After the unfortunately overall underwhelming local talent finally wrapped up, the first national act easily drew in the attention and approval of the now growing crowd inside Fubar. Witchburn consists of a female vocalist and guitarist and a male bassist and drummer. Their gritty, southern stoner rock groove was combined with classic heavy metal the likes of Black Sabbath or Deep Purple. Front woman Jamie Nova’s vocals were downright impressive; her bold, strong and well-supported voice soared through the venue and the crowded audience. Her much stronger and confident stage presence was a complete contrast to that of the previous band, Saeance. It’s not surprising that Nova also fronts the female AC/DC tribute group Hell’s Belles. Witchburn’s guitarist was able to show off her shred abilities more toward the end of their set, which by that point had the entire crowd practically eating out of their hands.
While a majority of the crowd was there for Crowbar – which explains the strong response for the similar-sounding Witchburn – there was a considerable bunch of die-hard, possibly thrash-based Prong fans. Seeing Tommy Victor perform anywhere is truly a treat. Seeing him with his own baby, the legendary Prong, especially in a small, intimate venue, is unique and incredibly fun. Victor plays guitar for other notable projects, including Danzig and Ministry. His talent and skill are constant no matter the context, as well as his stage presence. Victor’s fun-loving attitude and enthusiastic midair scissor kicks are evidence of how he is not afraid to continue to enjoy what he does both for himself and his fans after over twenty years, and his performance at Fubar was no exception. He and the other two members of Prong, including former 3 Inches Of Blood drummer Alexei Rodriguez, cranked out a non-stop set of hits including “Beg To Differ” and “Whose Fist Is This Anyway?” as well as new material from their latest effort Carved Into Stone. It was clear that Tommy Victor will always know how to play to any room, even as he closed his set at Fubar with the always essential “Snap Your Fingers, Snap Your Neck.”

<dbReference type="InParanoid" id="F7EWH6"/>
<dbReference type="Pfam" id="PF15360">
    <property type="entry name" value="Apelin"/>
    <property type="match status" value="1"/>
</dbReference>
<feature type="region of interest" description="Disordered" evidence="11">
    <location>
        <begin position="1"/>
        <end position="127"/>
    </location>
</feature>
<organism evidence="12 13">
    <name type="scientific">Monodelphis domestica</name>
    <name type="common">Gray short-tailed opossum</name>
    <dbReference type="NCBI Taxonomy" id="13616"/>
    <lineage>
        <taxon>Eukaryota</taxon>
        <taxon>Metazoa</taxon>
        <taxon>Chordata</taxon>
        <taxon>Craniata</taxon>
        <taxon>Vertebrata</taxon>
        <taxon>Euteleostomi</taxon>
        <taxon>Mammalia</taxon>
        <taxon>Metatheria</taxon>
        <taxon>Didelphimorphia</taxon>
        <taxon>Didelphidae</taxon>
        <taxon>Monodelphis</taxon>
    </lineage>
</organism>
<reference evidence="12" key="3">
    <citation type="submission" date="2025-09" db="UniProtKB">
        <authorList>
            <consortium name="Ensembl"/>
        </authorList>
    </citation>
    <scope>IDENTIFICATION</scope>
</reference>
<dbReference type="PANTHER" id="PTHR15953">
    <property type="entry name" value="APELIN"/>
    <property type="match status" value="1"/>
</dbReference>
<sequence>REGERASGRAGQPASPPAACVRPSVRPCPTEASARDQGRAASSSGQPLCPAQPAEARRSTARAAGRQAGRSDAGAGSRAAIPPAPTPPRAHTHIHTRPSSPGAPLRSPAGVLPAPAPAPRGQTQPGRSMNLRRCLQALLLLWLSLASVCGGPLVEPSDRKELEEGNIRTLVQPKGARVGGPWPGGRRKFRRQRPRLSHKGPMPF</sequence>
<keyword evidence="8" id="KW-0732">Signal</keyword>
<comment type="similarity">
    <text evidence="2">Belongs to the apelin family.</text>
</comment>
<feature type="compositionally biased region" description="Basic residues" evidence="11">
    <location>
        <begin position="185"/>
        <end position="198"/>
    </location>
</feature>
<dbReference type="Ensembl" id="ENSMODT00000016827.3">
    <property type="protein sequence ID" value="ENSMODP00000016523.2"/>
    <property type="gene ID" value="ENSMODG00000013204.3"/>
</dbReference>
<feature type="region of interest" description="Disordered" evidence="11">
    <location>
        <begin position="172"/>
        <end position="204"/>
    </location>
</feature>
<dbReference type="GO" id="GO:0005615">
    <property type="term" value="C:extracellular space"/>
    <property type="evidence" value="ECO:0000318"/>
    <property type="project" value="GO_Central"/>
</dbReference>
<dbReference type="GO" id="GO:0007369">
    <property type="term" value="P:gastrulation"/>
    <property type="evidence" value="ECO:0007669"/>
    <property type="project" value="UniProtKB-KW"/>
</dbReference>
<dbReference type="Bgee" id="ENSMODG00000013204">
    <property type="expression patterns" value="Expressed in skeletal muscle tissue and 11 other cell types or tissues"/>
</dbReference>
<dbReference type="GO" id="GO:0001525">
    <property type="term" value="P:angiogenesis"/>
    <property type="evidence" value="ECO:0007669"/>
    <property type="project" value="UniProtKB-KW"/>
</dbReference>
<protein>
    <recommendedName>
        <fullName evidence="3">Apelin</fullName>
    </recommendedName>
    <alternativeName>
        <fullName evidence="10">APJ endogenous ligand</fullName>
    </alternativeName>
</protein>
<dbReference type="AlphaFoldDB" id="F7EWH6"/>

After so many ups and downs throughout the night at Fubar, by the time the headliners of Crowbar took the stage in front of a very full crowd for the venue, the die-hard fans took them in with constant cheers and moshing, while more casual fans looked on with interest. Crowbar’s set consisted of many old and new favorites, but their constant signature sludge appeared to almost sound mundane by the end of the night as their songs almost melded together into one long southern groove session. For those only familiar with front man Kirk Windstein’s work in Down and Kingdom Of Sorrow, his raspy, smoky growls and wails almost sounded too harsh. To true Crowbar fans however, it was a completely different story, as they clearly showed their dedication and adoration for the band 110%, just as they would any other time they would stop in Fubar. While Crowbar may be much more accessible to a wide audience on recording, in a live setting they may not be as pleasing to casual listeners as they would be to die-hard fans. At least this was the
impression given on that particular night. Crowbar has played Fubar a handful of times in the past year or so in support of their most recent album, 2011’s Sever The Wicked Hand. So if fans of any range of interest in Crowbar wish to see them play in St. Louis any time in the near future, chances may be good that they will get the opportunity.